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# Pandolfini's Puzzler #62: The Straight and Narrow

| 37 | Scholastics

Professor: Good afternoon, chess players! I hope you’re ready for some chess.

It was almost possible to discern a modicum of interest.

Hale: Where are we headed today, Professor?

Professor: I thought we’d look at some composed mates.

Rachel: Any particular theme in mind?

Professor: Geometry.

Ryan: What do you mean, Professor?

Professor: I’m referring to the way pieces line up, either at the start of a composition, or at its end.

Lucian: You mean the patterns?

Professor: Yes.

Zephyr: What pattern were you thinking of showing today?

Professor: The straight line.

Thomas: The straight line?

Zephyr: Like the shortest distance between two points?

Idris: On earth, that’s a geodesic.

Zephyr: Are we on earth? I wasn’t sure.

Professor: Back on the chessboard, here’s our first problem.

Question 1: How does White force mate in 2 moves?

Lucian:  That’s not very hard, Professor.

Rachel: But it’s straight.

Hale: Yeah, the forces do line up vertically.

Professor: Let’s see one where they line up horizontally.

Question 2: How does White force mate in 2 moves?

The group found this idea very straightforwardly.

Ryan: Professor, this problem’s lineage is questionable. I know I’ve seen similar setups.

Idris: So have I. Actually, the bishop isn’t even a meaningful factor.

Hale: Well, it makes the line longer.

Idris: Not that materially.

Zephyr: A bishop isn’t material?

Professor: Materially, immaterially, I think it’s time for another vertical conception.

Question 3: How does White force mate in 2 moves?

This one was definitely harder, though just as straight. Nevertheless, the team of dedicated young players worked out the right move and straightened out its linear points.

Ryan: I liked that one.

Hale: And it did require us to discriminate between two reasonable first moves.

Zephyr: Any more straight lines in your two dimensional universe?

Professor: Absolutely, though I don’t want to cross you up. Even so, I think it’s time to go horizontal again.

Question 4: How does White force mate in 2 moves?

Another tricky one, but it was just a matter of finding a subtle first move. It was Rachel who found it.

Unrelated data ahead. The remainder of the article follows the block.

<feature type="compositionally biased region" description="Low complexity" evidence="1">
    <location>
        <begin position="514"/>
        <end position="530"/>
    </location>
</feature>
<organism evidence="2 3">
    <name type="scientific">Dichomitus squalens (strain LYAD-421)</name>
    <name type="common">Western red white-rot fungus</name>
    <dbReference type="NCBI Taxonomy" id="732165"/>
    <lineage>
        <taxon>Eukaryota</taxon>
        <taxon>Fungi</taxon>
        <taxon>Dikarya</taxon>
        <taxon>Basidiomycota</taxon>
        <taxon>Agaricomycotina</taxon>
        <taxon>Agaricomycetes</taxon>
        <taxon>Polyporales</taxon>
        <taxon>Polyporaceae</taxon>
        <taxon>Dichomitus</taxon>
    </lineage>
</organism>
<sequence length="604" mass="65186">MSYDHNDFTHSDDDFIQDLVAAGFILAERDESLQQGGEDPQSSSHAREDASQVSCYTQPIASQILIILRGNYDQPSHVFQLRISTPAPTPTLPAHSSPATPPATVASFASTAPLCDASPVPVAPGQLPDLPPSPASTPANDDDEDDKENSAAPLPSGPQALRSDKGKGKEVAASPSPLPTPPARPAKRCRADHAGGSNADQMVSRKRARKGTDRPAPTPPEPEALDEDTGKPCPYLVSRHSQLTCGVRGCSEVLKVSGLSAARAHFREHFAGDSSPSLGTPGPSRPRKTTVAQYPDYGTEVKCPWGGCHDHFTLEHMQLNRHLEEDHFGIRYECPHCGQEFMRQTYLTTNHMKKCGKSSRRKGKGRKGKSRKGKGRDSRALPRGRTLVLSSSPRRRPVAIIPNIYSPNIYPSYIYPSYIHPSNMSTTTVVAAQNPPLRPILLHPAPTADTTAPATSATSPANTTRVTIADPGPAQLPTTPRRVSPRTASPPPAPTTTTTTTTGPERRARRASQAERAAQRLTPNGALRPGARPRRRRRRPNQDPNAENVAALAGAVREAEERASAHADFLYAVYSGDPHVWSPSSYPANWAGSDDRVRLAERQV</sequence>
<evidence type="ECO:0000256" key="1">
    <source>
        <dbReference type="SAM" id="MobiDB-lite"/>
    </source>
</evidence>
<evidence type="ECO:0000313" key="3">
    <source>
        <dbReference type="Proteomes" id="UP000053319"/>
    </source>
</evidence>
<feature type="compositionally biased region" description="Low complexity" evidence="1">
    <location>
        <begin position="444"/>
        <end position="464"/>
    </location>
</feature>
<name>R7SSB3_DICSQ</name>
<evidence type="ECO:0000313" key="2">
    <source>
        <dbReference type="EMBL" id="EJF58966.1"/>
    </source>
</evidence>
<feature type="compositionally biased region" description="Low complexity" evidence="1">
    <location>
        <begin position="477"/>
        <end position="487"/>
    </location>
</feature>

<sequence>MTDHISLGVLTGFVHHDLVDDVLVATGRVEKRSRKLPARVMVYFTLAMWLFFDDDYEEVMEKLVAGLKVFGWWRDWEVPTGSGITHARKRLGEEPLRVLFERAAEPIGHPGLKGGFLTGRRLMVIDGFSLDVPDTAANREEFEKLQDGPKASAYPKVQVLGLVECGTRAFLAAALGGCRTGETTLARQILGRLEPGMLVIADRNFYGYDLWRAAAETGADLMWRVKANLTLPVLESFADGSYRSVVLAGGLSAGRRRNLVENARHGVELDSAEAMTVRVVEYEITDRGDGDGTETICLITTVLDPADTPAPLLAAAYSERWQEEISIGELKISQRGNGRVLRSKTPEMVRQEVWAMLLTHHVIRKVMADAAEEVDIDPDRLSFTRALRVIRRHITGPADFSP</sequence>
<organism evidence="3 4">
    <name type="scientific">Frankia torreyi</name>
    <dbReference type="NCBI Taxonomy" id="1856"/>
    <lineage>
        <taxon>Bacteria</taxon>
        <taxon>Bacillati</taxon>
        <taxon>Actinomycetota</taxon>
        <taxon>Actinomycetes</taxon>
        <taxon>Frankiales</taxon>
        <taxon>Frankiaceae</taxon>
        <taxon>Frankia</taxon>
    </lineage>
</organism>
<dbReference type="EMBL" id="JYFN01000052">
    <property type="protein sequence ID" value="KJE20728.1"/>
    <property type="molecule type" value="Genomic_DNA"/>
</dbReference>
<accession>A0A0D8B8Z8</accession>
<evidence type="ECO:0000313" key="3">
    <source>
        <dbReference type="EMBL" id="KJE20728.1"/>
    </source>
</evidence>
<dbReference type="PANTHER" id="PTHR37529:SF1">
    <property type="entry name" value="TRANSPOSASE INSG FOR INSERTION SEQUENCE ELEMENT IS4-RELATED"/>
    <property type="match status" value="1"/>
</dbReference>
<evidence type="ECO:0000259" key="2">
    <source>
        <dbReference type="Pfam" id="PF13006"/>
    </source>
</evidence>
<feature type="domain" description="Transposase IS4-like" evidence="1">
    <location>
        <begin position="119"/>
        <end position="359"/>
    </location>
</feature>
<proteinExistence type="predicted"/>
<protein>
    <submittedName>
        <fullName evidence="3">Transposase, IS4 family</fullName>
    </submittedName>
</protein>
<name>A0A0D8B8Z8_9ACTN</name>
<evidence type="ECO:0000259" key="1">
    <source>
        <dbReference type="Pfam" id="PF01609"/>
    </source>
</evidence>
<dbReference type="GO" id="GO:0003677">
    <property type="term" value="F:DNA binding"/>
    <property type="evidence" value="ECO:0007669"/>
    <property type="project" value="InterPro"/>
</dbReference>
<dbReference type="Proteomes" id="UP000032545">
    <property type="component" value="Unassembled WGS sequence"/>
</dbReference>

Thomas: That was challenging.

Hale: Especially with the possibility of an underpromotion.

Lucian: Those were all 2-movers. Don’t you have any 3-movers?

Professor: Coming right up.

Question 5: How does White force mate in 3 moves?

Surprisingly, the group took a bit longer on this one. Eventually, Ryan came up with one winning variation, and Idris found another, at that, a mirror image.

Zephyr: That was nice, Ryan and Idris.

Lucian: Nice? Did I hear you say something nice about some people.

Zephyr: You never know. Maybe you’ll be next.

Professor: Next? How about our next problem?

Question 6: How does White force mate in 3 moves?

Everybody went awry on this one. Still, on second thought, it didn’t take long to find the solution.

Ryan: Are we back to the same idea again?

Hale: It’s a little different.

Rachel: Can we see something even more different?

Professor: Well, see what you can do with 4 minor pieces.

Question 7: How does White force mate in 5 moves?

Now this was truly tougher, though not for Idris. He had to bow out because he had seen the problem before. But Ryan and crew were able to work out the subtleties anyhow, and the mate was unearthed.

Lucian: You’ve seen that before, Idris?

Idris: Yes, in a book of Russian composed mates.

Zephyr: The book was in russian?

Idris: Of course.

Zephyr: I think I’m getting tired of all these horizontal and vertical lines.

Professor: Okay. Let’s put a new slant on things.

Question 8: How does White force mate in 2 moves?

This proved to be too easy and the group started grumbling.